Folate in pregnancy linked to respiratory illness

By Karla Gale

NEW YORK (Reuters Health) - The infants of mothers who used folate supplements during their first trimester appear to have a slightly higher incidence of wheeze and lower respiratory tract infections up to 18 months of age, according to findings of a study conducted in Norway.

Because these findings are preliminary, “women should not panic and they should definitely continue with their folic acid supplements,” lead author Dr. Siri E. Haberg stressed in an interview with Reuters Health.

Women are advised to increase their folic acid intake during their childbearing years to reduce the risk of congenital malformations in their offspring, Dr. Haberg and co-authors note in the Archives of Disease in Childhood. However, studies in mice indicate that folic acid increases gene activity during pregnancy and causes allergic asthma genetic patterns in offspring.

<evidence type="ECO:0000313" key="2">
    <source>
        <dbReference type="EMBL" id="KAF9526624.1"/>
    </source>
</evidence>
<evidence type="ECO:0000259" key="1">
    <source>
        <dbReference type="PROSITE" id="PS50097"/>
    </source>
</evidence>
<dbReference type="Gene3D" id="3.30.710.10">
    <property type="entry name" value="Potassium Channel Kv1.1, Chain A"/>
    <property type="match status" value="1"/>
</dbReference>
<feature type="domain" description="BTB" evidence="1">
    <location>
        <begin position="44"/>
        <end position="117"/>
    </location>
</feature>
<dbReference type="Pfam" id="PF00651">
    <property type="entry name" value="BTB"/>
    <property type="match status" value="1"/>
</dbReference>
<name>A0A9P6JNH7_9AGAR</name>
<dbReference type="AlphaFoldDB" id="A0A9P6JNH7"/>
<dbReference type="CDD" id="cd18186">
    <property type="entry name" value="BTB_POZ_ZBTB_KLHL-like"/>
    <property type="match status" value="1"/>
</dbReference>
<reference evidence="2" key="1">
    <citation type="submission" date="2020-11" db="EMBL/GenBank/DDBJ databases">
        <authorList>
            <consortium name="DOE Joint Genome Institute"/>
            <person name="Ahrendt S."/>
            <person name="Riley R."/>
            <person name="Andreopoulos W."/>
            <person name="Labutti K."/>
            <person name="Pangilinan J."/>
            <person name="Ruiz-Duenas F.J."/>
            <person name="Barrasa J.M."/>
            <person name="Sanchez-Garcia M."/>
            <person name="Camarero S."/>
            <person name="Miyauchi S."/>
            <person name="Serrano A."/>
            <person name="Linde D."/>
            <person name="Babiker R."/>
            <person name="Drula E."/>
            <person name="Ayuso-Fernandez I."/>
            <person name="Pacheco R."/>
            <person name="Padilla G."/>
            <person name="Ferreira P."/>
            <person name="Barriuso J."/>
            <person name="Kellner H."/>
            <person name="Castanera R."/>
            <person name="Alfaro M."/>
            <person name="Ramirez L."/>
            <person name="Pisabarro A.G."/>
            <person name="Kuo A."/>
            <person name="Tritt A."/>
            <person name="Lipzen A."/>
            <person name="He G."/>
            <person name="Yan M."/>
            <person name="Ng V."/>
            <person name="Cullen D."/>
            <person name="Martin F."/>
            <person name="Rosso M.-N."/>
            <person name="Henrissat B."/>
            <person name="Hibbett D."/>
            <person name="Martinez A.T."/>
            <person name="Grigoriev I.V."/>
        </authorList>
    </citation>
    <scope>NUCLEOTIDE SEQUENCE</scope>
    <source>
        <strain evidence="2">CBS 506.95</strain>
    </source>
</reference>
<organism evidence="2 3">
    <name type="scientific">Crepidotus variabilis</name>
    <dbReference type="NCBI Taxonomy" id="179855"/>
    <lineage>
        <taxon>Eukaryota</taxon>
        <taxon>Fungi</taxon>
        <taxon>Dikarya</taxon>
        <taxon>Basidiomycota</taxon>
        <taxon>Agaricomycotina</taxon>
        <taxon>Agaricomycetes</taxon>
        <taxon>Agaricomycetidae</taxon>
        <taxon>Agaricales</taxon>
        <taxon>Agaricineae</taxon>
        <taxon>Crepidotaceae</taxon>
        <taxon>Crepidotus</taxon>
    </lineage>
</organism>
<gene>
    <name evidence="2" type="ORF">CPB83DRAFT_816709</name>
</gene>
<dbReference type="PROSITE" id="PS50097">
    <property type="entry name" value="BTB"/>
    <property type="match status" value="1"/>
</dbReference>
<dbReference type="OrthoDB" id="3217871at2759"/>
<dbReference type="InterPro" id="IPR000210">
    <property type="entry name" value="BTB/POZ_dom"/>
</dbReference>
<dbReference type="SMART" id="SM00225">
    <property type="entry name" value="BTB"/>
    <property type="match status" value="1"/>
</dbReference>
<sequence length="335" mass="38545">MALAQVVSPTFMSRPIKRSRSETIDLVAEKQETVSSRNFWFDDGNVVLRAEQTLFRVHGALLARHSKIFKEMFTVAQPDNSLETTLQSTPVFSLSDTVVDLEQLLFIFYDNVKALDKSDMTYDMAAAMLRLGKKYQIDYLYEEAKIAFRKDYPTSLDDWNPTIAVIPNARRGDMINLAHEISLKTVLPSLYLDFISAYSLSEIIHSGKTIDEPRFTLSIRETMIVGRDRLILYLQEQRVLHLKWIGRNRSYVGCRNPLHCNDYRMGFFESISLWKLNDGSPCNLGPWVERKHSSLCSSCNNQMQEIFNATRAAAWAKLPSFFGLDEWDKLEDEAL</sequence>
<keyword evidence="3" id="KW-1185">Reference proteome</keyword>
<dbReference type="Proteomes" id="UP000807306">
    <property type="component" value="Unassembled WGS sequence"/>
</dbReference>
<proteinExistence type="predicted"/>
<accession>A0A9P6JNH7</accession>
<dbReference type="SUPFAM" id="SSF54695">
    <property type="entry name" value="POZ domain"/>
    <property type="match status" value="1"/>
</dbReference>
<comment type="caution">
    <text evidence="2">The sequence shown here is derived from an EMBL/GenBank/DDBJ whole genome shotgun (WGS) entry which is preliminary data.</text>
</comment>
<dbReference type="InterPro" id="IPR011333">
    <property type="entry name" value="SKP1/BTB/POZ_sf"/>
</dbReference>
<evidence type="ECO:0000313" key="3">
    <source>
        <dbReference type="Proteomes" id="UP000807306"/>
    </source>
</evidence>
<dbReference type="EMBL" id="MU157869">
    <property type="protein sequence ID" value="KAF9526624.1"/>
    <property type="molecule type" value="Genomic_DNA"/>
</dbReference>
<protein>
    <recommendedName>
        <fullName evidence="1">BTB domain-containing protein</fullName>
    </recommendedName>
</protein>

Haberg, at the Norwegian Institute of Public Health in Oslo, and her associates analyzed data from the Norwegian Mother and Child Cohort. The current analysis included 32,077 children born between 2000 and 2005.

According to questionnaire responses, 22.3 percent of mothers used folate supplements in the first trimester only and 42.6 percent used supplements throughout pregnancy.

After adjusting for folate exposure later in pregnancy and in infancy, the relative risk for wheeze was increased by only 6 percent for children up to 18 months of age who were exposed in the first trimester. Corresponding relative risks for lower respiratory tract infections and for hospitalizations for lower respiratory tract infections were 9 percent and 24 percent, respectively.

As Haberg pointed out, “documentation of the preventive role of folic acid supplements in congenital malformations is well established, while our data (regarding respiratory illness in early childhood) are only the first such findings in humans, and we don’t even know if the association is causal.”

SOURCE: Archives of Disease in Childhood, online December 2, 2008.


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